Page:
Today’s maritime decision-maker must take action based on an increasingly complex set of situational awareness factors including the huge operating space, common sea lanes but not established routes as in air traffic control, unavoidable and severe weather, vessel security, and intermodal issues like port status, rail and truck transport. The visual and mental complexity of such factors can be overwhelming.
In response, surveillance technologies continue to provide more and more data in the often mistaken belief that more data leads to better decision-making. Google the term “maritime situational awareness,” for instance, and the images you get are of sensor networks and maps filled with dots. But situational awareness is not a technology. It is a state of mind, and the technology needs to be designed around the human brain.
Unfortunately, technology development has thus far focused on adding more dots rather than applying the human component to situational awareness systems, and we need to reverse that trend.
The Human Component
Situational awareness is defined as “the perception of the elements in the environment within a volume of time and space, the comprehension of their meaning, and the projection of their status in the near future." (i) Note that the terms “perception,” “comprehension” and “projection” are mental acts of understanding, analyzing and deciding. In other words, information systems do not create situational awareness. They enable it by providing the raw data on which situational awareness is based.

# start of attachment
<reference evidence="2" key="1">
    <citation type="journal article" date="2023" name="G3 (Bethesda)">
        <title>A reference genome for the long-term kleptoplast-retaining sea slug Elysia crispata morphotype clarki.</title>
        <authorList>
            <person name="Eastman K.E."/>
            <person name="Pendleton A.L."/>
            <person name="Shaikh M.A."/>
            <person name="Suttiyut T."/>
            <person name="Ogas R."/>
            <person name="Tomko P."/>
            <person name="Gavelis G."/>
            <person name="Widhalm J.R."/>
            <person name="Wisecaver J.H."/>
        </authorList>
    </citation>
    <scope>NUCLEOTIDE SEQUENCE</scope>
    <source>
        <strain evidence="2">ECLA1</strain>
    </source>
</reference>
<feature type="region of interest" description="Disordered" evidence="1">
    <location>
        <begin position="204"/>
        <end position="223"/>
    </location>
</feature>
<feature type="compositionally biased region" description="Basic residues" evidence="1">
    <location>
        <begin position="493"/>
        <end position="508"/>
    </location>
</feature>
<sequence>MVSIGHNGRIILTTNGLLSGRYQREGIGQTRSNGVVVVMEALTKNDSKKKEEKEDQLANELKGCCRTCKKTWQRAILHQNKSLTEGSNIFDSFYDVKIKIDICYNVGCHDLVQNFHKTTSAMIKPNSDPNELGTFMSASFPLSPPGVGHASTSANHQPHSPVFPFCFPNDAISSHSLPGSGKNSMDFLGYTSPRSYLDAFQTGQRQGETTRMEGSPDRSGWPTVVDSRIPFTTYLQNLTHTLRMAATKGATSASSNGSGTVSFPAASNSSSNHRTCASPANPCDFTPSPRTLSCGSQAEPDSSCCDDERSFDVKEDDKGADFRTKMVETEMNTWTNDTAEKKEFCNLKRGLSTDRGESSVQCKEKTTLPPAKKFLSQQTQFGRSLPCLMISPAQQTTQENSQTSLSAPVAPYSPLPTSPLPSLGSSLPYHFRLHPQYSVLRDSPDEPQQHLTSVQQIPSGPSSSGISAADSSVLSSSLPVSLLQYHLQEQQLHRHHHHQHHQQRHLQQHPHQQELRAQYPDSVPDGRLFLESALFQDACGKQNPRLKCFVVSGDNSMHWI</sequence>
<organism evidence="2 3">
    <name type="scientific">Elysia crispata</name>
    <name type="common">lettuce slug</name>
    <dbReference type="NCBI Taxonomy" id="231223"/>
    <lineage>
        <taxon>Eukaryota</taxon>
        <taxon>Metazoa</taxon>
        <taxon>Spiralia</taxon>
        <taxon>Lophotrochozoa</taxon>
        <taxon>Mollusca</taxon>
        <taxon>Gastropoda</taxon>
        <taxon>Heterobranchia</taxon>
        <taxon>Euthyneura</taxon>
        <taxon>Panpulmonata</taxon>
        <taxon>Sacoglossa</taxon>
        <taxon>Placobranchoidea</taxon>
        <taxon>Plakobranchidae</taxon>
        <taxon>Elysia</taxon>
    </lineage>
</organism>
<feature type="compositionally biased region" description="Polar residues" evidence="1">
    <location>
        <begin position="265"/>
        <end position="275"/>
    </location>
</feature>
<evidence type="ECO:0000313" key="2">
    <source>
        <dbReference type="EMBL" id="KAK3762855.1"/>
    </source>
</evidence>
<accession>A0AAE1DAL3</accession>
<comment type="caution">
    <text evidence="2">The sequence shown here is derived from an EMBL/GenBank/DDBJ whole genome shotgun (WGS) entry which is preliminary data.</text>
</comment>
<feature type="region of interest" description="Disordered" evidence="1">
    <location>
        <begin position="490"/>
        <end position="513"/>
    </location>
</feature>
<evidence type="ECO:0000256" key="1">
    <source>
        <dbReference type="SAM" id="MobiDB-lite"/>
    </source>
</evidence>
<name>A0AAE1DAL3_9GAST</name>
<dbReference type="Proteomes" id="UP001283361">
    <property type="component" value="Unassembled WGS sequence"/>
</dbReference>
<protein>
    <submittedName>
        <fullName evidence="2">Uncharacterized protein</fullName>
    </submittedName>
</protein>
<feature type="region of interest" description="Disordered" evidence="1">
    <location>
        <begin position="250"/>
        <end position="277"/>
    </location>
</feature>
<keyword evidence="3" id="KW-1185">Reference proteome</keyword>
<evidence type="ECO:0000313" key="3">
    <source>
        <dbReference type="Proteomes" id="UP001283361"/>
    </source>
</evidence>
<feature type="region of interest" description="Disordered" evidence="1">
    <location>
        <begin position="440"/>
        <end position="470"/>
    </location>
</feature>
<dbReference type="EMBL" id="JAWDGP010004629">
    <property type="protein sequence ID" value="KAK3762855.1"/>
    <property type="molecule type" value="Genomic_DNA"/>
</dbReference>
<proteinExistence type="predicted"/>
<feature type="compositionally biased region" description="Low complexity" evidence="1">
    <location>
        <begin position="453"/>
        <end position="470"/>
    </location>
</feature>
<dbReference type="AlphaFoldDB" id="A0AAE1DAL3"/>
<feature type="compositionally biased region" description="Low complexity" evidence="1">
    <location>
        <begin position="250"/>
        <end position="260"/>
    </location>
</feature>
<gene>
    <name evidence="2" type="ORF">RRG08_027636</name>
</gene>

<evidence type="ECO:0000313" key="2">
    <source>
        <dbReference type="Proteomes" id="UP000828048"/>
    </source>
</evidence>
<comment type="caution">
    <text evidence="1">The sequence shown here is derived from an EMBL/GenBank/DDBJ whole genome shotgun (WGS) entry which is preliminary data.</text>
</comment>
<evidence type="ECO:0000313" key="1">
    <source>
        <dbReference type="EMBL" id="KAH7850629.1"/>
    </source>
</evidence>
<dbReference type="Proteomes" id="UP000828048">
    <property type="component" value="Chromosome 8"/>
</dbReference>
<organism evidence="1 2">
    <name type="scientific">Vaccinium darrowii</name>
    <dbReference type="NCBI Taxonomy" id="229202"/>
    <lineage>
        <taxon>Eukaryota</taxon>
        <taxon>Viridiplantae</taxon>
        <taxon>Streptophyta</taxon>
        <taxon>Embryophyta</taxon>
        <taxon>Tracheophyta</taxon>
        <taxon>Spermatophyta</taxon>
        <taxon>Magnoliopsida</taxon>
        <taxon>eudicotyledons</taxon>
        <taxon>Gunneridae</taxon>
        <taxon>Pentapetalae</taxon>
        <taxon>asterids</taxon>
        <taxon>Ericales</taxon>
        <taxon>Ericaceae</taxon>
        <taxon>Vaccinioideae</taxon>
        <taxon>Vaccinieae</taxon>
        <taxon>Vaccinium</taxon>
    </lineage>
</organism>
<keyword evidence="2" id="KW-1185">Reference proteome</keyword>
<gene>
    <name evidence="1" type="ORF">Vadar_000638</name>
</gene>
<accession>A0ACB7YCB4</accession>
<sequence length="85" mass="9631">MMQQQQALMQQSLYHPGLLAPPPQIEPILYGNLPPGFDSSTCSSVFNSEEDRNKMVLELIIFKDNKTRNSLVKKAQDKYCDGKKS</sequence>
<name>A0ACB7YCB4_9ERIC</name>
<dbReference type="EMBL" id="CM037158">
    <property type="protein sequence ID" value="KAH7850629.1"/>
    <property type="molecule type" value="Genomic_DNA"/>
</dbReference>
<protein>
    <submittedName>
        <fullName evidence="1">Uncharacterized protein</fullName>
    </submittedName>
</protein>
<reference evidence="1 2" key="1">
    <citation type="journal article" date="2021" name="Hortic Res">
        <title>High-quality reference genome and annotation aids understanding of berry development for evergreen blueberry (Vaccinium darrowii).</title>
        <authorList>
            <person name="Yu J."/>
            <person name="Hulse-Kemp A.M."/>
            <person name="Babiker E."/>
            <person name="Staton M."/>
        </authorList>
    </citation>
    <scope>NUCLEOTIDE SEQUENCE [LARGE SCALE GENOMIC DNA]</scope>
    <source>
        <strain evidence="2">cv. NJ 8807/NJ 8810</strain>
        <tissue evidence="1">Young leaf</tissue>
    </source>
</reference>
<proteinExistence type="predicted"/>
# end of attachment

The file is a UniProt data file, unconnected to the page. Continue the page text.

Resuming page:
So the proper integration of these considerations in system design should enhance the relationship between the data and the decision-maker, the goal being to create an information environment compatible with the way decisions are made.
Providing additional data, supplemented by artificial intelligence, may be the appropriate thing to do in some cases, especially if the previous volume of information was inadequate or presently poorly. But increased data levels can heighten user concerns about reliability, stemming from uncertainty about the system’s logic for filtering information or a lack of user control over the automation process. (ii) Uncertainty can also derive from concerns about data credibility and format.
The human decision-maker tends to work from a risk-mitigation rather than risk-avoidance perspective, and he or she can be comfortable making decisions based on imperfect information. Situational awareness systems can help mitigate some of the uncertainty by providing context and exposing anomalies so the decision-maker can make adjustments.
One way to achieve this is through adaptive situational awareness, in which the human operator can adjust the level of automation based on factors such as system performance and human confidence levels. For example, a ship’s location and projected location are common pieces of information in situational awareness systems. But not all data are equal, and the projected course and location of a vessel are based on a number of complex factors.
The decision-maker can be helped by qualifying this data and showing, if requested, the accuracy probability of a given projection and on what factors the projection is based. For example, is the ship reporting via AIS? How accurate have reports from this ship been in the past? What is the historical data on vessel movement? And how accurate have previous projections been on this ship?